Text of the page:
In small organizations, it is critical that everyone pitch in to ensure that things get done. This means that sometimes your title is not what dictates how you spend your time. Small organizations notoriously have fewer staff and each person is responsible for things that, traditionally, might not go along with their title, education, or background.
At my organization, there are 2.5 FTEs. This includes myself, my Executive Assistant, and we have a Development & Communication Coordinator. Generally speaking, myself and our coordinator are considered to be producers. We have specific expectations to engage donors and raise funds to
support our mission. My Executive Assistant, Peggy, technically, does not have the same expectations. She is not required to ask donors or prospects for money, write grants, etc. However, we are all fundraisers. Let me explain.
Fundraising goes beyond the act of solicitation. There is a lot of work that needs to be done, in most cases, before getting to the position of asking for support. For example, discovery and cultivation typically will occur prior to solicitation. We need to know that a prospective donor exists, and we must have some idea about their interests and their capacity. Peggy is important to
this process, as she handles prospect research and helps with managing certain communications and scheduling. Without those pieces, I would not be able to do my job effectively. Also, when a donor has lapsed, I will often find that out because of a report that I received from Peggy. Upon receipt, we develop a strategy to reach out to that donor and find out how we can obtain their continued support. Lastly, Peggy is the first person our donors and prospects speak to when they visit our office or call on the telephone. It is critical that they be treated well because that is part of the process by which they will develop their opinions of our organization, and whether or not they wish to work with us.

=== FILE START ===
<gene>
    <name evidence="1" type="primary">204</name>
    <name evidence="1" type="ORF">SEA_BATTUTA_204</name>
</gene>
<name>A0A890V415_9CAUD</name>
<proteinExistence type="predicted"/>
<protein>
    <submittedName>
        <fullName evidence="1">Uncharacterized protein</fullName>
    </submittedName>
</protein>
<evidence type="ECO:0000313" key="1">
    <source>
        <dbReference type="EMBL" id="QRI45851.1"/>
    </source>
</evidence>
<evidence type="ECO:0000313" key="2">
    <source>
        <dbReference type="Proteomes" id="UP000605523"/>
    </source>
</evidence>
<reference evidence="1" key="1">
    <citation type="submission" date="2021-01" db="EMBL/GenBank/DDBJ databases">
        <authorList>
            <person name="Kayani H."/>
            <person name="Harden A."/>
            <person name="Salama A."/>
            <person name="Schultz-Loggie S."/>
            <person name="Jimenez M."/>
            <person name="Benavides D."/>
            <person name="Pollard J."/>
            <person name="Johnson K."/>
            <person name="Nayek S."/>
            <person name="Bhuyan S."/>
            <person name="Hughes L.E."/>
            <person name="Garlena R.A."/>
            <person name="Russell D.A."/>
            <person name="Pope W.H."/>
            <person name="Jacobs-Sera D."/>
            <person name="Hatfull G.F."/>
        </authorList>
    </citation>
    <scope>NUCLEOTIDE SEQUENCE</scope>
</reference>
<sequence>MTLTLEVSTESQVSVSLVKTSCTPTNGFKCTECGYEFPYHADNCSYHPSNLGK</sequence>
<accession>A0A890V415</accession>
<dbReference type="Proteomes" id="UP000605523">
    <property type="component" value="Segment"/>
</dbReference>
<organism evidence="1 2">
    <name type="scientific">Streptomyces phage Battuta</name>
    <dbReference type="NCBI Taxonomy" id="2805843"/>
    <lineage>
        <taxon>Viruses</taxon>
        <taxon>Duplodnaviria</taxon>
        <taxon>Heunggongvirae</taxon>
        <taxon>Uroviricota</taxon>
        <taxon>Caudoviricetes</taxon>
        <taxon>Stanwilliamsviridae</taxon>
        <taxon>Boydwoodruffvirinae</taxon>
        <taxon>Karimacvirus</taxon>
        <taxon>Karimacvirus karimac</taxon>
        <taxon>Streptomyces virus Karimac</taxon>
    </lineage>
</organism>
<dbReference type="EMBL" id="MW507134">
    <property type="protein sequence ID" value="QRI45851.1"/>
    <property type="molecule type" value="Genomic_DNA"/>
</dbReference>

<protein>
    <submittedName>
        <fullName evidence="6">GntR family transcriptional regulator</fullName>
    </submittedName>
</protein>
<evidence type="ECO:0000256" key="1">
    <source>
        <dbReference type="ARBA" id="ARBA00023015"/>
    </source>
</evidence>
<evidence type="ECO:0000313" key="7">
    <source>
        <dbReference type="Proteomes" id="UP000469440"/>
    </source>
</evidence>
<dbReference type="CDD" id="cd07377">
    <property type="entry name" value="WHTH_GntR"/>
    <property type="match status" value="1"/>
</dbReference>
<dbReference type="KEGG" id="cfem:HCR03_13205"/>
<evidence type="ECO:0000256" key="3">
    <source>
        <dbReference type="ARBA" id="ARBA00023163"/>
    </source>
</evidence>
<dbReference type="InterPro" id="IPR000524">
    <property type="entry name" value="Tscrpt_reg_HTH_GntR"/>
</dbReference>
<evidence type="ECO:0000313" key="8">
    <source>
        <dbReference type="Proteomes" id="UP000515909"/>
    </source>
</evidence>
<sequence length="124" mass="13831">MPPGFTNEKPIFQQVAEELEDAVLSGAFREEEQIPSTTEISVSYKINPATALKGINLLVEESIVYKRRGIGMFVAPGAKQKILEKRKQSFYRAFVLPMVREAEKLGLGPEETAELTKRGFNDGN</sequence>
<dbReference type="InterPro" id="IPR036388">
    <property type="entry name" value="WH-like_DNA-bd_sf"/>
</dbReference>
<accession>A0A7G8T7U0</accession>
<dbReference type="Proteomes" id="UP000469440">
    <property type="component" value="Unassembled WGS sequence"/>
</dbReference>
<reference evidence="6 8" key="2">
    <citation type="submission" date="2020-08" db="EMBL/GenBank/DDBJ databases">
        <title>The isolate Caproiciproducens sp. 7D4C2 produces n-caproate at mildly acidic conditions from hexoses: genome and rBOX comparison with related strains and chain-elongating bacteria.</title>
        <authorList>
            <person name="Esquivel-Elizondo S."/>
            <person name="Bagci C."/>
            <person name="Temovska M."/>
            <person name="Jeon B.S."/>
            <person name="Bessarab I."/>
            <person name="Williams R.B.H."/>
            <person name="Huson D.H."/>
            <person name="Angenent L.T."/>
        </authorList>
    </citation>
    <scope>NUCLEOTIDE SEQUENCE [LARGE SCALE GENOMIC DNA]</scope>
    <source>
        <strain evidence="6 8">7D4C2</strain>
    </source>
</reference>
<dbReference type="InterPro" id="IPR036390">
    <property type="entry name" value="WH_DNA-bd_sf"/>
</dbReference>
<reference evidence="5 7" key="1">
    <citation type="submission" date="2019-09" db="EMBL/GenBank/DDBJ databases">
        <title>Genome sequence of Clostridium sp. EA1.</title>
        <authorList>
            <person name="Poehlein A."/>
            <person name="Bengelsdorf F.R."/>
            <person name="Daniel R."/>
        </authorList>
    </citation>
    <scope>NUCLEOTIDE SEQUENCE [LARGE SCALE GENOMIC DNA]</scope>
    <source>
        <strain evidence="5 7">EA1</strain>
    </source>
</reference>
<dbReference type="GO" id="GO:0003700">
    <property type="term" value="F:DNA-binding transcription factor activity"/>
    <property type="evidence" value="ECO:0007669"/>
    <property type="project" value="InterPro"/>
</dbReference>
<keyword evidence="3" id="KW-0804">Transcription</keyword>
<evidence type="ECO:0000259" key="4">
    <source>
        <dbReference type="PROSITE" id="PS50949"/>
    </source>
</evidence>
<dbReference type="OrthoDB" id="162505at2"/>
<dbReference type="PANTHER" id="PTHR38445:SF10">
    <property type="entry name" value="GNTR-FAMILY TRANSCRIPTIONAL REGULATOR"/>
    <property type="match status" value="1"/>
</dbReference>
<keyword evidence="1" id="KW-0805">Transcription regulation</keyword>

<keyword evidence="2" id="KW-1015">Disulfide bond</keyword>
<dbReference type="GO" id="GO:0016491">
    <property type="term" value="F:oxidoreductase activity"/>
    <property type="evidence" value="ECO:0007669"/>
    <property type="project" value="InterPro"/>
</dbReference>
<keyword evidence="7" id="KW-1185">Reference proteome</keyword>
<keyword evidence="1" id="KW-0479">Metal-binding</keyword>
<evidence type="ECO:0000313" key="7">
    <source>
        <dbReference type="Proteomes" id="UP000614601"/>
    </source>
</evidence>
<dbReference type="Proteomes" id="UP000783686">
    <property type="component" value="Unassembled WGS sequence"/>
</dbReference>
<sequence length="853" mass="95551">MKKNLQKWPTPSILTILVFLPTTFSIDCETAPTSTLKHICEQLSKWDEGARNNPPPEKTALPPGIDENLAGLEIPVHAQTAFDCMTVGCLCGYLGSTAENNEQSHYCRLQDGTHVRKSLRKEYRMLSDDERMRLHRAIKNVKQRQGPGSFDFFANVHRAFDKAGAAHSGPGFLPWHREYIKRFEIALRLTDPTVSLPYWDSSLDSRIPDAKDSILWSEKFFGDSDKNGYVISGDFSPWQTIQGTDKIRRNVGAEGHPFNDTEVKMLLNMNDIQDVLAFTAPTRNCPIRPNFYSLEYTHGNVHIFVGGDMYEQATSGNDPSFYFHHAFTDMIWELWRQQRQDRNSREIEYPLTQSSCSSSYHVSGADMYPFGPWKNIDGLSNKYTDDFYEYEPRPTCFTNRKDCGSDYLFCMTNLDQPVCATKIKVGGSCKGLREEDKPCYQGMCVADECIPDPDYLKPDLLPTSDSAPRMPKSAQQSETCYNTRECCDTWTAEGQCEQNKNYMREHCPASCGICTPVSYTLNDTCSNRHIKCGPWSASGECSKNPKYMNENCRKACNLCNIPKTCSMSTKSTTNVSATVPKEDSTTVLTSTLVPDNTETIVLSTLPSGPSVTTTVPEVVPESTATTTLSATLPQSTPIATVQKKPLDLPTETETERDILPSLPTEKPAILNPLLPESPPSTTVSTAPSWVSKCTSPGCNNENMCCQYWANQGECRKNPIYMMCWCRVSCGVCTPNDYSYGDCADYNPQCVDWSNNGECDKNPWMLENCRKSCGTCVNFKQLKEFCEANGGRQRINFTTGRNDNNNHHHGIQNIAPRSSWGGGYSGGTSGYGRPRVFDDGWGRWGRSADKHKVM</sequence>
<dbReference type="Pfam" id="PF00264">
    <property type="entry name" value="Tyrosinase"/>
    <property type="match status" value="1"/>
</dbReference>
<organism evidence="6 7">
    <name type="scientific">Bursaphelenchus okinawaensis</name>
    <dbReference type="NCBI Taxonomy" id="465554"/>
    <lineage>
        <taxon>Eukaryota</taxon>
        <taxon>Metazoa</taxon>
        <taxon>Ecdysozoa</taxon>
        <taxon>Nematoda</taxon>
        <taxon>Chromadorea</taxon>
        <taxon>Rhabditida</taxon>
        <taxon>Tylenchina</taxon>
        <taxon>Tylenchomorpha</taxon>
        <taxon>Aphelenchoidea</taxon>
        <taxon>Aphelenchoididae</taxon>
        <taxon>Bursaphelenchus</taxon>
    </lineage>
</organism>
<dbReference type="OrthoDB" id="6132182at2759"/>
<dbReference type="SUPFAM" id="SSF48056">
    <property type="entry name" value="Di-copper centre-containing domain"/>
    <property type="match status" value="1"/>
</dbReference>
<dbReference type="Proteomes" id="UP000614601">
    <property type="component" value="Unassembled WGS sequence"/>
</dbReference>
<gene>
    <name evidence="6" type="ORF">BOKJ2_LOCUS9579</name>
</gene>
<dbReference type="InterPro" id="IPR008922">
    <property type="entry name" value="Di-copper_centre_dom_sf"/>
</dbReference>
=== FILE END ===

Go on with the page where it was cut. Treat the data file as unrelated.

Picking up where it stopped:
In your small organization, who are the fundraisers who do not know they are fundraisers? How about your finance professionals? Whether they are the CFO, Controller, Bookkeeper or Finance Manager, typically one of their roles will be to ensure that your vendors get paid on time. If you are working on a project and hope to discuss a gift with one of your vendors, they are more likely to be open to a conversation about a charitable gift if they did not have to take you to collections over their last invoice. Or, consider your custodian.
Part of the custodian’s job is to make sure that your building is maintained properly. When you have a donor come to do a tour and discuss a gift to fund a critical expansion, one of the things they might consider is how well you steward your facility. So your custodian is a key part of communicating your brand to donors, customers and the public.
Regardless of our title, we are all fundraisers. Those in leadership are responsible to ensure that everyone on the team knows their role so that together, working in concert, the resources to fund the mission can be developed.
Best wishes for successful campaigns this year.